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The Fatal Englishman: Three Short Lives

3.66 of 5 stars 3.66  ·  rating details  ·  402 ratings  ·  15 reviews
In The Fatal Englishman, his first work of nonfiction, Sebastian Faulks explores the lives of three remarkable men. Each had the seeds of greatness; each was a beacon to his generation and left something of value behind; yet each one died tragically young.

Christopher Wood, only twenty-nine when he killed himself, was a painter who lived most of his short life in the beau m
Paperback, 336 pages
Published March 12th 2002 by Vintage (first published 1996)
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Common Reader Catalog Part II
36th out of 91 books — 6 voters
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Zainab Magdy
Faulks is a brilliant writer, The Fatal Englishman was the first nonfiction book that I read for him and I dont like nonfiction. The book presents the lives of three young English men who died very young and all the pressures laid on them by the society. The book is at times painful but it is very real and raw in Faulks' usual mellow, soft and intense prose.
Sebastian Faulks' triple biography, "The Fatal Englishman," is an engrossing read. By combining three short but incisive bios of three Englishmen from different areas (the arts, wartime aviation, journalism) and different decades of the 20th century, Faulks pulls off a difficult challenge. There are common themes running through the lives of these men; each died early after achieving some prominence in their fields. All three grew up with high expectations for success from teachers, family and f ...more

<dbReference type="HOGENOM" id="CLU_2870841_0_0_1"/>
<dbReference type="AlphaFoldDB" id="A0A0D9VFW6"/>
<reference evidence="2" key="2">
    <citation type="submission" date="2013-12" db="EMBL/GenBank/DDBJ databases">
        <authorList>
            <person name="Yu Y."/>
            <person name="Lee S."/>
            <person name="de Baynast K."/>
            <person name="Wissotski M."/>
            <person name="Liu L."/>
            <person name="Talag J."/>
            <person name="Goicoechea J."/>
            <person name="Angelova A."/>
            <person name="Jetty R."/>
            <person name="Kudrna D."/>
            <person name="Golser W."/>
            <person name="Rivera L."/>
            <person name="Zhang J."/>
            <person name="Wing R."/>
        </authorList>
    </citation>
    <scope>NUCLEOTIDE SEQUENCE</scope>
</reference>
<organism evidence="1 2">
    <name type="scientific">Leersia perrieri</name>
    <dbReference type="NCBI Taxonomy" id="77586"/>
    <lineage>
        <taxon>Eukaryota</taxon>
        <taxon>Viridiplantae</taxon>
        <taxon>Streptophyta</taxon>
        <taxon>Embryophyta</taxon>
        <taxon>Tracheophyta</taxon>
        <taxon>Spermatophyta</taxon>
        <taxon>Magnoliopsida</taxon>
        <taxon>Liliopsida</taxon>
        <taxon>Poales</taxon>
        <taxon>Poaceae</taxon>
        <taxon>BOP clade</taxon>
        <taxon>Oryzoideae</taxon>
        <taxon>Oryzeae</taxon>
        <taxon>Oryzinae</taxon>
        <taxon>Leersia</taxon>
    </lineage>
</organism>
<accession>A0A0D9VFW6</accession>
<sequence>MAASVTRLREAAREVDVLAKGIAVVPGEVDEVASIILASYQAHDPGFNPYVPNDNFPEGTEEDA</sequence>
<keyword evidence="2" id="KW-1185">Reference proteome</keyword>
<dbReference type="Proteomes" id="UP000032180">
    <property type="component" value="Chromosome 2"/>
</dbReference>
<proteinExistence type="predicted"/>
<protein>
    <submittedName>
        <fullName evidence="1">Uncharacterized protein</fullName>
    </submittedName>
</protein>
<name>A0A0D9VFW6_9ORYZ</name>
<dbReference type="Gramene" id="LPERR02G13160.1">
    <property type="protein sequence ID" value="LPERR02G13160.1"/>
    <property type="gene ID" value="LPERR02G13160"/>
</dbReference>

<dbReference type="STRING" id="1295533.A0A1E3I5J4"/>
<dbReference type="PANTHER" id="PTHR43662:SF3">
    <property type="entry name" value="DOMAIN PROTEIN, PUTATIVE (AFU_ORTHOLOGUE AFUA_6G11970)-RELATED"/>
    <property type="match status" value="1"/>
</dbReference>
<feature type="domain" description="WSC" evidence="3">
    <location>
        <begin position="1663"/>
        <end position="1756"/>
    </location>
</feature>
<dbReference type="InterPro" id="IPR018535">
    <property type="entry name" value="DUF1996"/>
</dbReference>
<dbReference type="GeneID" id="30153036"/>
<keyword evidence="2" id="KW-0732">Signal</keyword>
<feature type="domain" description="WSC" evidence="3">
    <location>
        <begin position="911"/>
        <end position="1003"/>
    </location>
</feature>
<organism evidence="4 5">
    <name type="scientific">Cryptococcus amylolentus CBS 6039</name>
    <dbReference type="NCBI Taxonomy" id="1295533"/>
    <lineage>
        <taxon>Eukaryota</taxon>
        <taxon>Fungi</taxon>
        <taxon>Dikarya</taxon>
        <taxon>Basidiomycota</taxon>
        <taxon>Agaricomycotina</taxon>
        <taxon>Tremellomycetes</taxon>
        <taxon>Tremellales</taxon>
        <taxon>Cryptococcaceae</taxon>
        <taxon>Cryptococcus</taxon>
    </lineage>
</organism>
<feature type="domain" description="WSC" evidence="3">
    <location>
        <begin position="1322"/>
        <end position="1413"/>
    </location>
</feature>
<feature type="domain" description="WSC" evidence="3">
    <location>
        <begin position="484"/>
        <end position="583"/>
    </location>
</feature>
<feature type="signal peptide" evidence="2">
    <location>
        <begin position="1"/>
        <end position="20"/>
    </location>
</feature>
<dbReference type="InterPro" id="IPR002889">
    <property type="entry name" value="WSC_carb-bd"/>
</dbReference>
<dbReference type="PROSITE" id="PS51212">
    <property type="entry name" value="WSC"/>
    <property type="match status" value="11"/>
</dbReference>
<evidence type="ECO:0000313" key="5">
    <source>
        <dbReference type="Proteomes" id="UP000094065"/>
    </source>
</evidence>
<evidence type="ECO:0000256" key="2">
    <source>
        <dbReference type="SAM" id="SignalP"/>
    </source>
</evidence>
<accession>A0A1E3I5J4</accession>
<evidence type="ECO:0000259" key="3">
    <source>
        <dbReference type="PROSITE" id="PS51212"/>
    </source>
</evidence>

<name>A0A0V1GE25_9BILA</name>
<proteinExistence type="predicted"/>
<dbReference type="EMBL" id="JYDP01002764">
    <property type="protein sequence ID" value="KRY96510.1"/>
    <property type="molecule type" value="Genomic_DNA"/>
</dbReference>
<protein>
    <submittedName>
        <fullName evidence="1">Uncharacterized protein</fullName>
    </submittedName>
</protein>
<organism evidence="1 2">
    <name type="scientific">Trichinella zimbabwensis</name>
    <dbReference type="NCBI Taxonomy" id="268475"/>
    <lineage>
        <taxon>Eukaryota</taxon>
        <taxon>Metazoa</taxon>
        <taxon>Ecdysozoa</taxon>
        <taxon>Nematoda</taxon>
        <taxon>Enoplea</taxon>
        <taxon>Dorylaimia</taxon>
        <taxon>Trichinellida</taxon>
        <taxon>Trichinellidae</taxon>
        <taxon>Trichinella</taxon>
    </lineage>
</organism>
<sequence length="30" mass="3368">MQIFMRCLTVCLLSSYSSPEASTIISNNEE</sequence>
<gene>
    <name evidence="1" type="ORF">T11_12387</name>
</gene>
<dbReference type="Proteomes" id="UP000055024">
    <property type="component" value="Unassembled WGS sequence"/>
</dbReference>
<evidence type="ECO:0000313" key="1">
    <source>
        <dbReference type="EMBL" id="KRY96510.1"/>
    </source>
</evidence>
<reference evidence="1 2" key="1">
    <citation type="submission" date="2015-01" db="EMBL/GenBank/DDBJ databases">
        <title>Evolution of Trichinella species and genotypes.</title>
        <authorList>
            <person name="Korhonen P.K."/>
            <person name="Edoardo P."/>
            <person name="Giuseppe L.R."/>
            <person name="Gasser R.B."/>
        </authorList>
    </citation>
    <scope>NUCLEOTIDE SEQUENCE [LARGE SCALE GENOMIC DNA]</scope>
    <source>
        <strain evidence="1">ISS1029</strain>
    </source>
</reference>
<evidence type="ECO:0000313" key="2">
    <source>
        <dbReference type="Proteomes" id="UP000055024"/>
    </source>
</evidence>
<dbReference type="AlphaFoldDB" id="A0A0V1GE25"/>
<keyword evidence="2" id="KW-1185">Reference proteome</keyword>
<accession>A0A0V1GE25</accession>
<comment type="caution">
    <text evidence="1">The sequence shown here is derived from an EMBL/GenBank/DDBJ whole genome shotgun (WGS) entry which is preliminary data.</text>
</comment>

A riveting study of the English psyche through three mysterious and complex men, and the people that surrounded them. Written with compassion and style by Faulks, who brings his talent as a novelist to this original approach to biography. It's often quite moving, and the men he has chosen to analyze are fascinating characters. That everything is true makes this book even more interesting.
Geraldine O'donnell
Brilliant. Excellent choice of subjects. Is there a link between Jeremy and the setting for "on green dolphin street" or am I letting the cold war paranoia take hold? A very scholarly book and too short. Hope the author tries this again.
Juan José
Three short lives, one great book!!
I’ve now read all of Faulks’ books, except his first, A Trick of the Light, which is impossible to find, and his latest, A Possible Life (which I bought in Waterstones only this last weekend). Birdsong is obviously his best, though I did like Human Traces a lot as well. The Fatal Englishman, however, is non-fiction, and about three men who all died at a relatively young age, though their lives to that point had promised much. The first is Christopher Wood, a talented painter in the 1920s, who fe ...more
While the three mini-biographies in this volume were clearly told, I reamin unsure as to why it recieved plaudits. There were some links between the lives and fates of the men that justified putting them together but for me it was nothing special, sorry.

The story of the self-destructive airman was the most powerful - maybe because of it's position at the end it gained strength by being an implicit commentary on the other two lives ... or is that just me trying to be as deep as a more literary r